Before Final Fantasy VII, SquareSoft had already made a name for itself, primarily due to its Final Fantasy RPG series. They had been seeing steady growth in sales, and had released major hits in both Final Fantasy VI and Chrono Trigger which each sold over 2 million copies and were critically praised even though RPGs were still seen as a niche market in North America (Wikipedia). When it came time to start development of Final Fantasy VII, Square had already assembled what amounted to a development dream team: Hironobu Sakaguchi, who was Final Fantasy’s creator, stepped into the role of producer (IGN’s 4th most important game creator of all-time), Yoshinori Kitase, who had directed both Final Fantasy VI and Chrono Trigger, once again helmed the production as director, Tetsuya Nomura who had created art for Final Fantasy VI, was in charge of art design (IGN’s 84th most important game creator of all-time), and Nobuo Uematsu, who had composed music for every Final Fantasy, was returning as well (IGN’s 44th most important game creator of all-time). With immense confidence in their leadership, Square hired a team of over 120 people to bring their flagship series into full 3D, and translating old mechanics and creating new ones for the 3D medium became the focus of the project. Given a 45 million dollar budget, Final Fantasy VII was the most expensive game ever produced at the time of its creation and its development team was the largest.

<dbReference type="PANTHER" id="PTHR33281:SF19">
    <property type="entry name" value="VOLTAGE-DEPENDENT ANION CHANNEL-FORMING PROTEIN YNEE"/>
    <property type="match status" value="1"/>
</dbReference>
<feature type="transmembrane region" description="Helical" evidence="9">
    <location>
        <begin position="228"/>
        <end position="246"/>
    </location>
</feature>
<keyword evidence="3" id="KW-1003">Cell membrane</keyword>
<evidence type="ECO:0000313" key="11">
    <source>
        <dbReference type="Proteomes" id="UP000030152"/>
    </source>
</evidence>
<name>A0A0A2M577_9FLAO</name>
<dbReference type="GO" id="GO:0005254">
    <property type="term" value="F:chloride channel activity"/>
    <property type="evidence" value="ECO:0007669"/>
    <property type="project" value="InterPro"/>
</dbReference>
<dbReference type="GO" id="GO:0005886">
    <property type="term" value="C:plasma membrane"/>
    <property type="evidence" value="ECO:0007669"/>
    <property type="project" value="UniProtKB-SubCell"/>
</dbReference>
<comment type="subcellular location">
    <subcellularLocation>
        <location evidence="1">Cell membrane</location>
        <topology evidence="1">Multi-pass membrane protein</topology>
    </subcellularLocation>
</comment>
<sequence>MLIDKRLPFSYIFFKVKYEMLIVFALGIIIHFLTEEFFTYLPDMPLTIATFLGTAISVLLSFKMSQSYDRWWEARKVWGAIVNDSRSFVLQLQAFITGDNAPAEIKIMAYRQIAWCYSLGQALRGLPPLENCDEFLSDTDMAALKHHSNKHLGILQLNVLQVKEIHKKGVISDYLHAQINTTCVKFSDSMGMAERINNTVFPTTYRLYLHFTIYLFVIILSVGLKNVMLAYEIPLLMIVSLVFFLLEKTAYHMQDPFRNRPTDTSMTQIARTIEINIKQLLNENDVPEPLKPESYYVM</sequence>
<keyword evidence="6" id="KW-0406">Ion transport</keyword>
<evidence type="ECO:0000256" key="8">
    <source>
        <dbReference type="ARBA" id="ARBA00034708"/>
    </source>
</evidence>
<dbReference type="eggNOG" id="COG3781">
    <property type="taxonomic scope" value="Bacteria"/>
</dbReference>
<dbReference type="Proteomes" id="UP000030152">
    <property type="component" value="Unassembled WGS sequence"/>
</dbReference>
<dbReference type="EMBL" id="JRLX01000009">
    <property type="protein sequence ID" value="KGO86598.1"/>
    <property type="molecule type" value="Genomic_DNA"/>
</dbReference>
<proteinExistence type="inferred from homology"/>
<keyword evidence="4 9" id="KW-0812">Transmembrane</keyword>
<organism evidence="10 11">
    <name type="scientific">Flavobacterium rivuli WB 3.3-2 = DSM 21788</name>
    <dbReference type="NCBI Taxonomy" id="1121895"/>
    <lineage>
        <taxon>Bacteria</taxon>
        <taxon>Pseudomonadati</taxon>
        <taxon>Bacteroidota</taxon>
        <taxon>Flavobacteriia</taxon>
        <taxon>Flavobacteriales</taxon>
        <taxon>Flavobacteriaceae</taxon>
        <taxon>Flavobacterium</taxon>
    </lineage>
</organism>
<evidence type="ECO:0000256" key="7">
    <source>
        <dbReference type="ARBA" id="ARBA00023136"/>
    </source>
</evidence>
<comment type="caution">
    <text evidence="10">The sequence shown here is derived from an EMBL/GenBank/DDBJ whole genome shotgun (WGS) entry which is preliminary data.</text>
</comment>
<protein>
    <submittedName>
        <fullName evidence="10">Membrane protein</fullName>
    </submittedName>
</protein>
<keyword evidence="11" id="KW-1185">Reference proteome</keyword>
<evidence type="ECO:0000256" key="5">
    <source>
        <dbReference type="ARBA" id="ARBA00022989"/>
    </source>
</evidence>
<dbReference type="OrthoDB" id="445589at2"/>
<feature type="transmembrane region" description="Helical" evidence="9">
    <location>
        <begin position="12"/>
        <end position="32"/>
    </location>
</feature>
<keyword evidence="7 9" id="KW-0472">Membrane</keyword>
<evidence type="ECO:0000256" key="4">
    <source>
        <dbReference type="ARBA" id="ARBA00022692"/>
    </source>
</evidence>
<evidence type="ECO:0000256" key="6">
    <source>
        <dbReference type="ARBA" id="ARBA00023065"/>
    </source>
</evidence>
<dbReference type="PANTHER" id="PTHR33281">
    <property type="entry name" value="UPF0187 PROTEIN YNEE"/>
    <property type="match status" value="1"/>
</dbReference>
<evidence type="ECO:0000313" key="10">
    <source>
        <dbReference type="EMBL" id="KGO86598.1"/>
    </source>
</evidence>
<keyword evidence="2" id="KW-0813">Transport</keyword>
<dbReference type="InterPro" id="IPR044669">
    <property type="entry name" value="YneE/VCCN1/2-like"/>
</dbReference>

When Final Fantasy VII released and immediately surpassed all sales expectations in Japan and sold more copies in three days than either Final Fantasy VI or Chrono Trigger had in their entire worldwide runs, SquareSoft launched a multi-million dollar advertising campaign to ensure the game’s success in North America as well. Spanning three months, the campaign “consisted of three 30-second television commercials on major networks, a one-minute long theatrical commercial, a holiday promotion with Pepsi, and printed ads in publications such as Rolling Stone, Details, Spin, Playboy and comic books published by Marvel and DC Comics” (Wikipedia). As they had with the size of their team and their production budget, Squaresoft pushed the bounds of how games were viewed by the public. “It [was] genius; produce a huge RPG with deep and layered systems, as Squaresoft always had, but sell [it] as an action movie. And it worked” (Eurogamer). The hype surrounding the game caused retailers to break designated street dates, and in the game’s first weekend in North America, it sold over 330,000 units. By December, it had sold well over a million copies and was continuing to fly off store shelves. With such a success on their hands, Square brought Final Fantasy to the European market for the first time, and before long, Final Fantasy VII was a worldwide phenomenon.